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Dx Focus Dec 9, 2010: Clinical and Regulatory PCR and Nucleic Acid Testing News

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Gen-Probe said this week that its Prodesse subsidiary has received US Food and Drug Administration clearance for its ProAdeno+ assay for qualitative detection of human adenovirus.

The test uses multiplex real-time PCR to detect human adenovirus DNA in nasopharyngeal specimens obtained from people exhibiting signs and symptoms of acute respiratory infection. It can detect, but not differentiate among, adenovirus serotypes 1-51, Gen-Probe said.

The company also said that the new assay uses the same sample type as Prodesse's other respiratory infectious disease tests, so a single sample can be tested with any combination of the products. Test results can be obtained in as little as three hours, as opposed to up to two weeks with culture-based methods.

Gen-Probe noted that the test is the third Prodesse product cleared by FDA since Gen-Probe acquired the firm a little more than a year ago.


Myconostica this week presented data demonstrating the ability of its real-time PCR-based MycAssay Aspergillus to improve diagnosis of Aspergillus bronchitis in patients with cystic fibrosis.

At the British Thoracic Society meeting in London last week, scientists from the company reported that when used on cystic fibrosis sputum samples collected from 117 adults attending the Manchester Adult Cystic Fibrosis unit, MycAssay Aspergillus was 260 percent more sensitive than current culture-based methods.

The company also noted that test sensitivity is improved dramatically when the test is combined with Myconostica’s fungal DNA extraction system, MycXtra, and pretreated with dithiothreitol and sonication; and that PCR results were negative in 5 of 11 patients on antifungal treatment, suggesting that PCR might be the best way to assess whether antifungal therapy is working.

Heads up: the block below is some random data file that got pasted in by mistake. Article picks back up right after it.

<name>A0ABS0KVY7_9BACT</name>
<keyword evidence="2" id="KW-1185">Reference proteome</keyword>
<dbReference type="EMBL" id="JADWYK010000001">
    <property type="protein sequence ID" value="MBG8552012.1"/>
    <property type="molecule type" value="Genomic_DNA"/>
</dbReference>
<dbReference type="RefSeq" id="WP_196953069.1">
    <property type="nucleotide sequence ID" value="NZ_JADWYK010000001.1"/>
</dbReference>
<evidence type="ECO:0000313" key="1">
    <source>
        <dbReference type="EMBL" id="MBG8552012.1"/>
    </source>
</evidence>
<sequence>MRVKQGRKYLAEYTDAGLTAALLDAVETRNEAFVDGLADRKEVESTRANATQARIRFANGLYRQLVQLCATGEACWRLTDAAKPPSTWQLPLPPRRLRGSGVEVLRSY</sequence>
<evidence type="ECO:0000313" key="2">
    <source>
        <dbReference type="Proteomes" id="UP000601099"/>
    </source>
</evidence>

MycAssay Aspergillus this year received the CE Mark for detecting Aspergillus spp. DNA in serum and respiratory samples.


Warnex Medical Laboratories and Epigenomics said this week that Warnex has launched a Septin9 blood-testing service for colorectal cancer in Canada.

Warnex's Septin9 test uses real-time PCR and is based on Epigenomics' Septin9 biomarker and DNA methylation technologies. Warnex obtained non-exclusive rights to the technologies in May 2010.

The companies noted that Warnex is the first laboratory to offer Septin9 testing in Canada.

The Scan

NFTs for Genome Sharing

Nature News writes that non-fungible tokens could be a way for people to profit from sharing genomic data.

Wastewater Warning System

Time magazine writes that cities and college campuses are monitoring sewage for SARS-CoV-2, an approach officials hope lasts beyond COVID-19.

Networks to Boost Surveillance

Scientific American writes that new organizations and networks aim to improve the ability of developing countries to conduct SARS-CoV-2 genomic surveillance.

Genome Biology Papers on Gastric Cancer Epimutations, BUTTERFLY, GUNC Tool

In Genome Biology this week: recurrent epigenetic mutations in gastric cancer, correction tool for unique molecular identifier-based assays, and more.